After all, we’ve always hyperventilated
over technological progress, only
to see things turn out in more happy, mundane, benign ways. So, the
scary-looking humanoid cleaner robots
that were seen in consumer exhibitions
in the 1950s turned out to be sleek,
subtle, and silent Roombas. The Fran-kenstein-like movie monsters have been
replaced by cutesy Wall-E robots—
there’s even a robotic pillow that you
can hug to send you to sleep (Figure 2).
So perhaps we can—nestled up to
one of the pillows—relax and sleep
THINGS ARE WORSE
THAN WE THOUGHT
Not quite yet.
Cut to another scary image, this
time of a customer, emerging from a
tech store, the newest mobile phone
in hand. He holds it aloft, his eyes
raised to the heavens. It looks like he
is on drugs—and he is, and so are we.
Enchanted by the devices that offer us
endless interactions, entertainment,
connection, and creativity.
Much has been written over the
past several years of how these devices
are turning us all into modern-day
Narcissuses, staring down into the
dark pools of our sleek mobile devices,
oblivious to those around us who love
and care for us. You’ll no doubt have
experienced many situations when you
are sitting with friends and family at a
restaurant, in a meeting, or even on a
sports field while they peer down and
prod the dead glass screen.
While there’s much debate about
the actual impact of such behaviors
on our well-being, it’s undoubtedly
the case that many people are worried
about what these technologies are
doing to themselves and those around
them. Unlike earlier moral panics
around technology, those worrying
include the next generation; for
example, in a CNN survey in 2017, 54
percent of children worried that their
parents spent too much time on their
mobile devices [ 1].
WE ARE BECOMING
When I was a kid, one of the scariest
robot forms was the Cybermen in
the TV series Doctor Who. Humans
were gruesomely transformed into
these machines in a process involving
chainsaws, with their original flesh
and bones co-opted bit by bit into a
metallic form. The final step of the
conversion came as the human’s
emotional abilities were extracted,
leaving them deadened and devoid of
empathy. As we stare down into our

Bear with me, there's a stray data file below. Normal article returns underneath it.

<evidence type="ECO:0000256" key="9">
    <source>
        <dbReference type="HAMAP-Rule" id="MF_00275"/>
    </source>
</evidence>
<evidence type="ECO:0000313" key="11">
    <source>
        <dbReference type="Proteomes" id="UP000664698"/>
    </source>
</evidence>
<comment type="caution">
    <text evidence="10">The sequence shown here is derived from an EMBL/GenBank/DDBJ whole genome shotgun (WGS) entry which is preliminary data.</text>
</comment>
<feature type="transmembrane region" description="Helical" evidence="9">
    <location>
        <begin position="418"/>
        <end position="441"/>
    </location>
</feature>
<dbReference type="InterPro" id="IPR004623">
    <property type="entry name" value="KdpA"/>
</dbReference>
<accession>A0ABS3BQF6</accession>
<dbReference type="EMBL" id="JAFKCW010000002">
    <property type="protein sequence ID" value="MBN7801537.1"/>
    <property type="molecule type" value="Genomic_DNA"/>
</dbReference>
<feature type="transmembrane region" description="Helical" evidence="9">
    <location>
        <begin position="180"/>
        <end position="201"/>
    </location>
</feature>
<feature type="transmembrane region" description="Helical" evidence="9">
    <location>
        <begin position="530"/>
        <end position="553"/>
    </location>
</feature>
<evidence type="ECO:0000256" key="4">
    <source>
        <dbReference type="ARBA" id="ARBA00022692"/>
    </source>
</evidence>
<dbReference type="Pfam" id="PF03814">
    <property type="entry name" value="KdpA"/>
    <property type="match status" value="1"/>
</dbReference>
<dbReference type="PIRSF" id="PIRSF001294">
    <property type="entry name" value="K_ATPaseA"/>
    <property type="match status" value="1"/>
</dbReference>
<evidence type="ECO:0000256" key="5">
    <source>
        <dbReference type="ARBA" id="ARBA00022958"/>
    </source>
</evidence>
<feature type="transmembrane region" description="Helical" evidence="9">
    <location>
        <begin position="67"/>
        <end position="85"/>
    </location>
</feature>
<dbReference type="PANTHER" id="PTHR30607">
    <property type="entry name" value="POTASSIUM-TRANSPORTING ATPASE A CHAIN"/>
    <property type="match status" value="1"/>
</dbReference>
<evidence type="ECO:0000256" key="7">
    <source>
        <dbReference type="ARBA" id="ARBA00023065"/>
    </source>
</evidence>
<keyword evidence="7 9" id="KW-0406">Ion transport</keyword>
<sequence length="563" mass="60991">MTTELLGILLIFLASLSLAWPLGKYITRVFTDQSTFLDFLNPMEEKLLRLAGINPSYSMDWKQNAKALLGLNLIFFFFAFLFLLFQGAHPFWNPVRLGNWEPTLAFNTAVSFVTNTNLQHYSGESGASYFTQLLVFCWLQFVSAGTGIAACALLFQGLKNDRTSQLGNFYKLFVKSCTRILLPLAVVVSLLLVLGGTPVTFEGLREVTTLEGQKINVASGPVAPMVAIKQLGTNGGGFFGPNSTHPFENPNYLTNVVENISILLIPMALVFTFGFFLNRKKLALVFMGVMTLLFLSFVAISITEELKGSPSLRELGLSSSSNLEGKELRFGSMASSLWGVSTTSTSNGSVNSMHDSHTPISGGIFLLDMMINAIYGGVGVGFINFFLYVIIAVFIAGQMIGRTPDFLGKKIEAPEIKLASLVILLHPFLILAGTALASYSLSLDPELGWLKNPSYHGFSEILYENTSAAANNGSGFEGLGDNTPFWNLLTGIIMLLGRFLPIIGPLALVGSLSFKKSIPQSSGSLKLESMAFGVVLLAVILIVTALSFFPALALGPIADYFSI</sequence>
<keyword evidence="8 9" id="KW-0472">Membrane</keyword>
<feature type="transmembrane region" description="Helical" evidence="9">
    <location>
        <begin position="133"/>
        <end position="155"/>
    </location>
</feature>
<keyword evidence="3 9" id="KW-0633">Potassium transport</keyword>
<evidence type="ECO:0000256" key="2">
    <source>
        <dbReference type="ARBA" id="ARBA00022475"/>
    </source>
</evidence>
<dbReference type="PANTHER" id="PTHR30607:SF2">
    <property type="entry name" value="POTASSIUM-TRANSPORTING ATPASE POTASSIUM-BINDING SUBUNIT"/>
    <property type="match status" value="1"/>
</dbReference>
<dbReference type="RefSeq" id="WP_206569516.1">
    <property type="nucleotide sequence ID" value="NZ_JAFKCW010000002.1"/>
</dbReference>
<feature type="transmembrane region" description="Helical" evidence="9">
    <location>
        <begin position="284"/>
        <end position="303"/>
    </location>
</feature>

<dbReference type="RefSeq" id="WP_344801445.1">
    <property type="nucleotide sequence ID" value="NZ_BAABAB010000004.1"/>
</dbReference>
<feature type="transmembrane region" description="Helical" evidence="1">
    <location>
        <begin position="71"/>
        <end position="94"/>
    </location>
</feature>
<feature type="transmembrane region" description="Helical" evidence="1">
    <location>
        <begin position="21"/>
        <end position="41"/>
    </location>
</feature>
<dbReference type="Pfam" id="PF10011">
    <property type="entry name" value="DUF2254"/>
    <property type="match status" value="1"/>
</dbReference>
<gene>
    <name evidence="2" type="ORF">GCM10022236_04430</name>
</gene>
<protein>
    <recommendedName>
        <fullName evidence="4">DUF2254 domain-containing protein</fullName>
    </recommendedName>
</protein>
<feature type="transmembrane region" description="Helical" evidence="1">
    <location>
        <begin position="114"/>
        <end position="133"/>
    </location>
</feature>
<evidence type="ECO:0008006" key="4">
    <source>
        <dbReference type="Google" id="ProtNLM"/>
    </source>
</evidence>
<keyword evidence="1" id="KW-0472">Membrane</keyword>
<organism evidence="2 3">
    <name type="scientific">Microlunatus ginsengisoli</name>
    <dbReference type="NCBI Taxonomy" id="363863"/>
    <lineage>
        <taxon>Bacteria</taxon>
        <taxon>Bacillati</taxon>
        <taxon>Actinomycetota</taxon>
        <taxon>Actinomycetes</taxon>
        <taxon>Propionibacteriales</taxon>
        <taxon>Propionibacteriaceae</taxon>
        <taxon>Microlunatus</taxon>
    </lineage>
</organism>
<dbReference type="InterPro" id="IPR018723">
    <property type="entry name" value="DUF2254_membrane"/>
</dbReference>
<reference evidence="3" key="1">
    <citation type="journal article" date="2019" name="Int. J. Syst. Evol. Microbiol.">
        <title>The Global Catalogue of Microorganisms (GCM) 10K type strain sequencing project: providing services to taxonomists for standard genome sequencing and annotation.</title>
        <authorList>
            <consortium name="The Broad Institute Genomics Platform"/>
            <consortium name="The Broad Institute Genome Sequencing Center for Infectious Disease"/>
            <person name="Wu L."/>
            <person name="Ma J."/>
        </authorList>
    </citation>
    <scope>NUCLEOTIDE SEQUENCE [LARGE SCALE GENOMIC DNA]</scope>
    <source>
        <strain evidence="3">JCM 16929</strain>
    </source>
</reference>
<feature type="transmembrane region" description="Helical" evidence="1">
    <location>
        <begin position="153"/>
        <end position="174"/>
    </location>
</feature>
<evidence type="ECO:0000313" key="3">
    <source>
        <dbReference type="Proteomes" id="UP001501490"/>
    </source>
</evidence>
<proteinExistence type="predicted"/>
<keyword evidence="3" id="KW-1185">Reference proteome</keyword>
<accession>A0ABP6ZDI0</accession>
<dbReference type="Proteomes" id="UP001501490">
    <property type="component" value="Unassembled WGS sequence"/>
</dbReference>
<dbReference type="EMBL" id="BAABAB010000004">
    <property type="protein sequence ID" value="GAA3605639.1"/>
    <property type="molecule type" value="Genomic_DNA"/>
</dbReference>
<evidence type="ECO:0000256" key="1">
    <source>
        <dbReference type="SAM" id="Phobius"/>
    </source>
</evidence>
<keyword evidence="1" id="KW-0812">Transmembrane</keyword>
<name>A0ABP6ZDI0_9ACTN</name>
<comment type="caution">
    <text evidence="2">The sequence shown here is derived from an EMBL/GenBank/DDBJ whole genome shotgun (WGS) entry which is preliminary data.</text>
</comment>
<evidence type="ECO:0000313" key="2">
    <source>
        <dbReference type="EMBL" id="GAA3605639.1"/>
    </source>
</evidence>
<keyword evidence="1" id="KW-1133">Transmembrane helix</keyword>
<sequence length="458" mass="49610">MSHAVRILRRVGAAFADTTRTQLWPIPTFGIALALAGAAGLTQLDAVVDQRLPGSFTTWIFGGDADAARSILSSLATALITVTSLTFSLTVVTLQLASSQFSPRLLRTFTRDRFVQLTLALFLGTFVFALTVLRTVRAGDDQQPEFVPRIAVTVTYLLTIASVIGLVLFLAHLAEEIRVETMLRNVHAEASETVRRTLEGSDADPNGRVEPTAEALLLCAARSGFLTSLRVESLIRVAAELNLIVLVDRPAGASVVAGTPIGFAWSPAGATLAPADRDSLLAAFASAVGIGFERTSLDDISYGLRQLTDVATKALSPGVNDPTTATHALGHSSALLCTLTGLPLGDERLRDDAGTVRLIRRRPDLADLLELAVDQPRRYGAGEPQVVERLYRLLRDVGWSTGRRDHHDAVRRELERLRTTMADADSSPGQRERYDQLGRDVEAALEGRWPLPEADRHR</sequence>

mobile devices, are we fusing with the
metallic forms of our mobiles, click by
click, only too late realizing that we
are becoming the robots?
While the Cybermen frightened me,
there’s an even scarier picture you can
find by googling “Mark Zuckerberg VR
crowd.” You’ll see an image of a seated
throng all wearing VR headsets, their
eyes blanked by the devices strapped
to their faces. If that’s not concerning
enough, the juxtaposition of a smiling,
unencumbered Zuckerberg walking
purposefully down the aisle adds to
the discomfort. We have become the
robots, enslaved to provide data, value,
and money to a powerful few.
It’s not too late and now is the time to
act—so what can we do? As a start, I’d
like to suggest four ways forward:
• Promote and practice digital detox
and design for digital well-being.
• Design out tempting trivial
interactions and make tech less
obtrusive and more shareable.
• Amplify what it is to be human.
• Get a new perspective from people
who are still more human than robot.
Promote and practice digital detox
and design for digital well-being. If
you haven’t tried a digital detox, I’d
recommend it as a way of comparing
your sense of well-being before and
after. You’ll find you feel more, not
less connected to what matters if you
follow simple steps like keeping your
phone out of sight during meals and
meetings [ 2].
If you are an app designer or
developer, you can help others, too.
For inspiration, experiment with the
dashboards launched by both Apple
and Google to help users understand
and moderate the use of their mobiles.
If you want to be more creative,
consider designing in a way that draws
on what our bodies do if we abuse
them: What happens if you spend too
long in the sun? Your body gets hot
and eventually burns, warning you to
Figure 3a. Some technology, like conventional
watches, keeps us human.
Figure 3b. Using smartwatches to act as a public display. The display is designed to be visible
by and useful for the onlooker (in this case, Tim’s companion) rather than the watch wearer
( Tim). The onlooker here can remind Tim of the upcoming meeting [ 3].